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Florida SB 994: Update to Guardianship Law


Florida Senate Bill 994 passed in the House and Senate during the 2020 Legislative Session and was signed into law by Governor DeSantis last spring. It took effect as of July 2020. SB 994 provides a legislative update to guardianship. In summation, the bill allows the court to investigate the potential guardian and determine if they have a criminal record, are unsavory, owe debt or generally of bad character. Potential guardianship investigations commence to prevent fraud, embezzlement or other property crimes occurring to the ward and their effects or benefits. The bill requires the guardian to apply for the guardianship; a guardian is no longer automatically appointed. It also gives the court leeway in determining if other choices  like a trust  would better suit the ward’s needs.

Understanding the Guardianship Process

Senate Bill 994 passed to address potential issues with the guardianship process. Child and adult wards could be abused, their funds could be illegally conveyed or guardians may not have the ward’s best interests at hand. The bill also sets limits on professional guardianship appointments. A professional guardian such as an attorney or accountant can only petition for guardianship if the ward is physically or mentally incapacitated. The bill also requires guardians to file an annual guardianship report outlining all payments made from the ward to the guardian in the calendar year. This requirement is an addition to annual filing requirements the guardian must complete, such as a financial statement and request for additional funds to be dispersed from the ward’s fiscal accounts or trust fund.

 Most importantly, the bill protects wards from ill-will of unsavory guardians, because it requires a guardian to seek familial or court consent prior to obtaining a do not resuscitate order for the ward. A do not resuscitate order, or DNR is a legal document dictating to medical providers and bystanders that if the ward falls into a coma or is otherwise near death, that they are not to be resuscitated. The bill requires a guardian to state why they should be appointed, how they will protect the ward and the guardian’s relationship to the ward. Now that it has passed, it will protect Florida’s most vulnerable citizens from abuse, manipulation, and fraud.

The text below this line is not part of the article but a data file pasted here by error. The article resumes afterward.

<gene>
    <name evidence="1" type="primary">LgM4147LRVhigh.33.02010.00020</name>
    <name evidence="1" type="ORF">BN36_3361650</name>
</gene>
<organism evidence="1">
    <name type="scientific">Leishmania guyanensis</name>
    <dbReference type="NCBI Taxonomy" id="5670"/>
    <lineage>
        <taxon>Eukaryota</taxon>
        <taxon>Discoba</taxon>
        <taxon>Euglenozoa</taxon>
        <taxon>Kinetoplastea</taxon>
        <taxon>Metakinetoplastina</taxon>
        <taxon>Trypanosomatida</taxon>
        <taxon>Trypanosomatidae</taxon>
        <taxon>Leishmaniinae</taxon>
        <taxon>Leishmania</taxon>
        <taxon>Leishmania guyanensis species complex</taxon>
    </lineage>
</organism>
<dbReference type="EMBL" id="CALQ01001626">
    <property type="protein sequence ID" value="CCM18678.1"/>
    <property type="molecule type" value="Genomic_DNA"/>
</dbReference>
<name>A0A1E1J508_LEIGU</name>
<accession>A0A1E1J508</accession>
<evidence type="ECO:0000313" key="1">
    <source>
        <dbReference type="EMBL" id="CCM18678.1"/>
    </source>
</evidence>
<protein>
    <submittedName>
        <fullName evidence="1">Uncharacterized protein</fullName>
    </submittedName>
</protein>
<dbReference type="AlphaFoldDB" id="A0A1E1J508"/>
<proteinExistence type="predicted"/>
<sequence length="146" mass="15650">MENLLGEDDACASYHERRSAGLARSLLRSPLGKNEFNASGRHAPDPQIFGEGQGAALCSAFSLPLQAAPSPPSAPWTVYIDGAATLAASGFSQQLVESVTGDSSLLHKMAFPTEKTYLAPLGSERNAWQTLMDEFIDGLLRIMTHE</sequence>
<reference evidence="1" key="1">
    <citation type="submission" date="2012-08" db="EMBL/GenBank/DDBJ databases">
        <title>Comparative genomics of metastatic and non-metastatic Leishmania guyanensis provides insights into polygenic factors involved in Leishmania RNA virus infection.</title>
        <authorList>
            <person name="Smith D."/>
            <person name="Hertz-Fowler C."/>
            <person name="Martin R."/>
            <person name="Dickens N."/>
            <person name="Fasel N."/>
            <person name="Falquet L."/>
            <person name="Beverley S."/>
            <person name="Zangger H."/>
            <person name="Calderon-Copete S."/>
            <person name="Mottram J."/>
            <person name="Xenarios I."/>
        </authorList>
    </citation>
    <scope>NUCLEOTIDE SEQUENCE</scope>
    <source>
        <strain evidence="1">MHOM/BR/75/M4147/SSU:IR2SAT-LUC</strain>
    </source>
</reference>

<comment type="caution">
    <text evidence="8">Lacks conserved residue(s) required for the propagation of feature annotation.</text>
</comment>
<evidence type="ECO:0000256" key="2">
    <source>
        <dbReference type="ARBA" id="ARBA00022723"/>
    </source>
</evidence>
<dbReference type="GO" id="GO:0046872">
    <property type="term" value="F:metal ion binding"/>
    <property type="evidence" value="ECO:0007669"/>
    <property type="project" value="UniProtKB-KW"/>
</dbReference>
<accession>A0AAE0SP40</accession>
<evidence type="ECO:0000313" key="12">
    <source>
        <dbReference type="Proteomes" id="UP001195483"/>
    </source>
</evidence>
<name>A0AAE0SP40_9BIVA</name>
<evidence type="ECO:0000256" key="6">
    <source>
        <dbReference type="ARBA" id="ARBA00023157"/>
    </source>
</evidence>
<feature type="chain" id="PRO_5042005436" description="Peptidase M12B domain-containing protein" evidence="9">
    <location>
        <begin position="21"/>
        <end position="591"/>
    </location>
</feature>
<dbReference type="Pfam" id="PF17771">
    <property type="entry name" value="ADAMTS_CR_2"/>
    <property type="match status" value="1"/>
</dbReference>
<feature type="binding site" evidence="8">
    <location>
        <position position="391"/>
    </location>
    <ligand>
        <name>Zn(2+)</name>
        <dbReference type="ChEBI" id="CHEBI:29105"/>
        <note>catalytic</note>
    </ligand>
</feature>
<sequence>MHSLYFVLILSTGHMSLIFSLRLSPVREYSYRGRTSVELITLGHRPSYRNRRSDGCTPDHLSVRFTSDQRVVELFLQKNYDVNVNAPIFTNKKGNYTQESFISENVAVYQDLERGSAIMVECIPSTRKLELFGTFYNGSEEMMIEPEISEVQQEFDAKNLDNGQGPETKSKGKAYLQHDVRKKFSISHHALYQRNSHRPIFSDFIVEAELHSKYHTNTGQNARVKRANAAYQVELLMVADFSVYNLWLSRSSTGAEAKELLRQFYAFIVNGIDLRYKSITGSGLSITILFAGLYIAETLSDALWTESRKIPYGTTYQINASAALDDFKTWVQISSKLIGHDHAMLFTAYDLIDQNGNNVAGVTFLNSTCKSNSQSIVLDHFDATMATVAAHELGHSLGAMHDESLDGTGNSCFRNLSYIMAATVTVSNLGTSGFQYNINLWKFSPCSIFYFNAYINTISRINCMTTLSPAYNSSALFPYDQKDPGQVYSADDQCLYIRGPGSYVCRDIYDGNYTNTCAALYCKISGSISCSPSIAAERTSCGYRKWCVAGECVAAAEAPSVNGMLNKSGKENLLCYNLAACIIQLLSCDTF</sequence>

Why You Should Designate Guardians in Your Will

 To best protect the interests of your child or vulnerable relative, you should designate a guardian in writing in a will or trust. If your child or loved one has special needs, consider drafting a special needs trust in addition to naming a guardian. You should notify the potential guardian of the responsibilities entailed including yearly certification and requirements and ensure they are willing to accept the appointment in the event of an emergency or death. Also consider designating a substitute guardian in the event your first choice is unable to serve. Remember your selection should have a personal connection to the ward, and ideally should not have a criminal history. The legislative intent for the bill, now signed into law, is to protect vulnerable parties from malfeasance. Designating a guardian that you trust eliminates concern for abuse or neglect of the minor child or incapacitated adult ward.

Contact Bubley & Bubley, P.A. Today

 If you are contemplating whether designating a guardian is the right choice, you have several options available. Depending on your unique circumstances, it may be beneficial to designate a guardian in your living will, trust or other estate document. Certainly, if you have minor children, it is smart to nominate a guardian in the untimely event of your passing. If you need assistance with the estate or probate process including guardianship documents, call our Tampa guardianship attorneys at Bubley & Bubley, P.A. today.





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